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Fujifilm X-Pro1 Digital Camera Review$1,699.99
The X-Pro1's large APS-C sensor is capable of excellent dynamic range. For best results, we recommend sticking with ISO 100, which achieved just over 7 full stops of usable image data. Performance falls off gradually and linearly from there, a mirror opposite of the gradual increase in noise reduction over the course of the ISO spectrum. We stay above 6 stops until after ISO 400, then 4 stops at ISO 3200 and 3 at 6400. Moving all the way above the sensor's native sensitivity, ISO 12800 and 25600 are each capable of roughly 2 stops of dynamic range.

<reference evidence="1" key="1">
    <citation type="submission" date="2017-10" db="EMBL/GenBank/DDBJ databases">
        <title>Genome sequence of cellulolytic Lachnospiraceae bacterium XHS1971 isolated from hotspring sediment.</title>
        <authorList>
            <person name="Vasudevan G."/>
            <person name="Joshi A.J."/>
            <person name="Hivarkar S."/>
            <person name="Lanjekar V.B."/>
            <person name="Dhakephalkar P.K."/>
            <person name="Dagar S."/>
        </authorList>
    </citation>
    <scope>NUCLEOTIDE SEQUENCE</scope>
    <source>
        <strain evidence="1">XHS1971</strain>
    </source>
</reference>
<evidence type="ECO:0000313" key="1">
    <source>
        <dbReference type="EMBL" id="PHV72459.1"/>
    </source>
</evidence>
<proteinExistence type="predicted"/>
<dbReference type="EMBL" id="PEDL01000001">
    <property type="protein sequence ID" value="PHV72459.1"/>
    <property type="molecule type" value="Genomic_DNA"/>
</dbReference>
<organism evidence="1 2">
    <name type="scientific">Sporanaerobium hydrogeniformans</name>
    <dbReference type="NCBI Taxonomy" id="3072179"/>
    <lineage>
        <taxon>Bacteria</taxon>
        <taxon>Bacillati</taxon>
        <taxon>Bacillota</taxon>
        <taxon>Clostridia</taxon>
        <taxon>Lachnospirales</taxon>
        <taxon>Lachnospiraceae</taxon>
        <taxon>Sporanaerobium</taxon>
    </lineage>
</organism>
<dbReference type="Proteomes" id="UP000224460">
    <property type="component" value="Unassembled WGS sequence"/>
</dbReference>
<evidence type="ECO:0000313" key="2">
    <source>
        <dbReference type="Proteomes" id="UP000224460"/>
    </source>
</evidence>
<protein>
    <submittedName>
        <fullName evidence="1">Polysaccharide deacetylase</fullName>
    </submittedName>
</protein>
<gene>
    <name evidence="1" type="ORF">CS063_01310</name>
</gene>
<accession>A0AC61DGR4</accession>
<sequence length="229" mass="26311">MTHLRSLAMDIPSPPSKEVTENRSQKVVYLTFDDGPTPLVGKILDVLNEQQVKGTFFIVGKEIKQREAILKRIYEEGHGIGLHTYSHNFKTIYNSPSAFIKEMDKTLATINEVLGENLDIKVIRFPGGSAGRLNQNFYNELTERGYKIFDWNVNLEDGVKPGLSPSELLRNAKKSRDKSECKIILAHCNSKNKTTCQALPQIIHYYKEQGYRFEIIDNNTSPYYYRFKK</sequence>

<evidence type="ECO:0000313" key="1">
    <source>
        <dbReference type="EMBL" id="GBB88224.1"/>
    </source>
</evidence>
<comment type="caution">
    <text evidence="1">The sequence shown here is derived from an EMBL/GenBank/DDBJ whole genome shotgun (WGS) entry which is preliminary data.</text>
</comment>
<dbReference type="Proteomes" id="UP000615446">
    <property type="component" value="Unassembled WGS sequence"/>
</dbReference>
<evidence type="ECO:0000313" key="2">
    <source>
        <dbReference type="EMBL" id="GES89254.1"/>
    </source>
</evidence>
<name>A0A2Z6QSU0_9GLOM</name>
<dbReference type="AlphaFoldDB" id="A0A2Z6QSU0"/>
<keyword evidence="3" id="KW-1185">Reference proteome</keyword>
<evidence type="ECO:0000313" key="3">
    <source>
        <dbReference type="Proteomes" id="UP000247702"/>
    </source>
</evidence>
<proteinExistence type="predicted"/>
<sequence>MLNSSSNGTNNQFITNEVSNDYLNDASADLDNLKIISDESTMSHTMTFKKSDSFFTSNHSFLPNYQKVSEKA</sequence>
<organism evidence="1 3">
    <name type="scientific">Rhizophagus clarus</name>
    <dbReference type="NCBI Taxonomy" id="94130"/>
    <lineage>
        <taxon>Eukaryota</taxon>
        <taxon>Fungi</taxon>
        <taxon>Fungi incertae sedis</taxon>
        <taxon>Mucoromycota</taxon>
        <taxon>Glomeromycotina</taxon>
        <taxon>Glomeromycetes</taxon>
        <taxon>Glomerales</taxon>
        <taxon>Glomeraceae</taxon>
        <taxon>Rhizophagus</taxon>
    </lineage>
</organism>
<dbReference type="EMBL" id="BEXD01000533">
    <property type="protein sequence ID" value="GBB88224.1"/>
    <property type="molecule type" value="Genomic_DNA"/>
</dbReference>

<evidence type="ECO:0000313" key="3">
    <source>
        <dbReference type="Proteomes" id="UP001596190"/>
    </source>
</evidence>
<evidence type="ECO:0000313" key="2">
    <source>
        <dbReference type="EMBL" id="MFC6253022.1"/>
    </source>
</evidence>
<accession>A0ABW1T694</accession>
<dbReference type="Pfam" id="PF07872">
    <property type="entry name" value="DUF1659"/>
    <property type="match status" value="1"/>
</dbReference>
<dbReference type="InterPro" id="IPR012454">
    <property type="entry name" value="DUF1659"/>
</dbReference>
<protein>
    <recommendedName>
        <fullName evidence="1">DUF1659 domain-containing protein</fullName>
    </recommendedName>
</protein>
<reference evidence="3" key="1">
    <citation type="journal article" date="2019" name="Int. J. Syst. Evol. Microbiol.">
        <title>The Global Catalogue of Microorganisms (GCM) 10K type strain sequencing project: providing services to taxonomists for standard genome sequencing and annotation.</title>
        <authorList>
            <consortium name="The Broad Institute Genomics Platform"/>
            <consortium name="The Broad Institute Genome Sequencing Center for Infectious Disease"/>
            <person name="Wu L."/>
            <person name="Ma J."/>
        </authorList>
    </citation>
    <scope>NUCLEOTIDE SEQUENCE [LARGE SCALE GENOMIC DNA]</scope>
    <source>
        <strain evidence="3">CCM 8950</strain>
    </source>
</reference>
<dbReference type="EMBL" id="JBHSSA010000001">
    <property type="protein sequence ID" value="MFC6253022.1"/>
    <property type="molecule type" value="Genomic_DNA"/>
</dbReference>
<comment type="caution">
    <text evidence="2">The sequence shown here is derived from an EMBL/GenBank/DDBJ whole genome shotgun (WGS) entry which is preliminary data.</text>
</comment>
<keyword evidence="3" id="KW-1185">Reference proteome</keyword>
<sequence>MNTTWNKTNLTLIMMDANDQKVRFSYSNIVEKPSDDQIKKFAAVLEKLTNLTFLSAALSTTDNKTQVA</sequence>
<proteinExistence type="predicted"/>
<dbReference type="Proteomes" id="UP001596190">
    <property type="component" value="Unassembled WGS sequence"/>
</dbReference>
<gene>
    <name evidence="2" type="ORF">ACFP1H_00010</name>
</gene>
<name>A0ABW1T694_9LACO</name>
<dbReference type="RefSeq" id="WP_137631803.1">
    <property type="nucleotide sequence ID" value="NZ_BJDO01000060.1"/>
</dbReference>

Be aware that we test JPEG images, not RAW files, so those with the time or incentive for additional processing should be able to coax out some additional dynamic range. All test shots were captured without extra dynamic range enhancement, and we consider "usable" dark zones to be those with a signal to noise ratio of 10:1 or better. More on how we test dynamic range.
Believe it or not the X-Pro1 actually gives the Canon 5D Mark III a run for its money in this test, same goes for the Sony NEX-7 which shocked us with its dynamic range performance. While both of these cameras have wider maximum dynamic range, especially the Mark III, the real reason the X-Pro1 comes in third is because these models sustain their performance further up the ISO spectrum. The NEX-7, for example, still records nearly 6 stops at ISO 1600, while the X-Pro1 drops to 4.5 stops by then.